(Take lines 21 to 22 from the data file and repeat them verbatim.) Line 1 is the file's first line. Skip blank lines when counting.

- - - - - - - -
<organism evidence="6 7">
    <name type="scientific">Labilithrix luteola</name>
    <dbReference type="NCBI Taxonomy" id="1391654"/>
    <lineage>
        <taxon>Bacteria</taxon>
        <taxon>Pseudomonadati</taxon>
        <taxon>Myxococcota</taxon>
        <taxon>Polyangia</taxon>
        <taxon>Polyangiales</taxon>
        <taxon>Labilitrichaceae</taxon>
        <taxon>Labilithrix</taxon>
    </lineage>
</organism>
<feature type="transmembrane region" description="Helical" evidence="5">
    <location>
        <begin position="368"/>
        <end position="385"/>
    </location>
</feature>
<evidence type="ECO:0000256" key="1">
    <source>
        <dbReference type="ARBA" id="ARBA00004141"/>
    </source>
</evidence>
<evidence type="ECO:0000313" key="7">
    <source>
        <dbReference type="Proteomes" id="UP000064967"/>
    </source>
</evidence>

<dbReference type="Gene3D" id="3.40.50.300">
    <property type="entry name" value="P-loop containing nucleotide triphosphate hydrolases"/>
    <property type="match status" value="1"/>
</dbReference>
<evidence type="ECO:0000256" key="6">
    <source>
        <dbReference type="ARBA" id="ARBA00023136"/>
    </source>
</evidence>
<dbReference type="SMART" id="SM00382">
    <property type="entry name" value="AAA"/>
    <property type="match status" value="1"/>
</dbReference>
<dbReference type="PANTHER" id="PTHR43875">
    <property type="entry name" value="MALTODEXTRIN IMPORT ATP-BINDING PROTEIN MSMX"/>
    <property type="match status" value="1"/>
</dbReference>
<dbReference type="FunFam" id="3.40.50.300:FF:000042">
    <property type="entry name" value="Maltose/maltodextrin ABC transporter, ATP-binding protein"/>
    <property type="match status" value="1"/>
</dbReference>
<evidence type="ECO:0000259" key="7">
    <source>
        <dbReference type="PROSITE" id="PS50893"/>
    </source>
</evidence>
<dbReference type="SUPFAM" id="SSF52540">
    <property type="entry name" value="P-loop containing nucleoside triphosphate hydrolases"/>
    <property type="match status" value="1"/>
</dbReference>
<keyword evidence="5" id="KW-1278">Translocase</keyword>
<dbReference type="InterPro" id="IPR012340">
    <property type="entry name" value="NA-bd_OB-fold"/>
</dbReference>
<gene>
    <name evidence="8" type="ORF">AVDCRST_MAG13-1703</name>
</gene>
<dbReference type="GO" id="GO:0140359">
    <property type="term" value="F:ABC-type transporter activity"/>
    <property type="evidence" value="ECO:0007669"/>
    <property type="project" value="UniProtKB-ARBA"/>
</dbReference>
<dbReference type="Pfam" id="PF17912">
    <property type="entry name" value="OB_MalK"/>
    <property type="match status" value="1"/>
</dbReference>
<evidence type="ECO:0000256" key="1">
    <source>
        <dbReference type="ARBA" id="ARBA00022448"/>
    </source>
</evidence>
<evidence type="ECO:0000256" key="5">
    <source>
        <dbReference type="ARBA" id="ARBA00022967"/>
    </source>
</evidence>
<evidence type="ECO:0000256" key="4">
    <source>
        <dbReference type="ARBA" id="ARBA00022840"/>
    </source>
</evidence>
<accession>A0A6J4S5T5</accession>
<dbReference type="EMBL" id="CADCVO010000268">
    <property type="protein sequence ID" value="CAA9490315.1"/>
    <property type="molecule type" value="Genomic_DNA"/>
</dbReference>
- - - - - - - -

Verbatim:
    <source>
        <dbReference type="ARBA" id="ARBA00004141"/>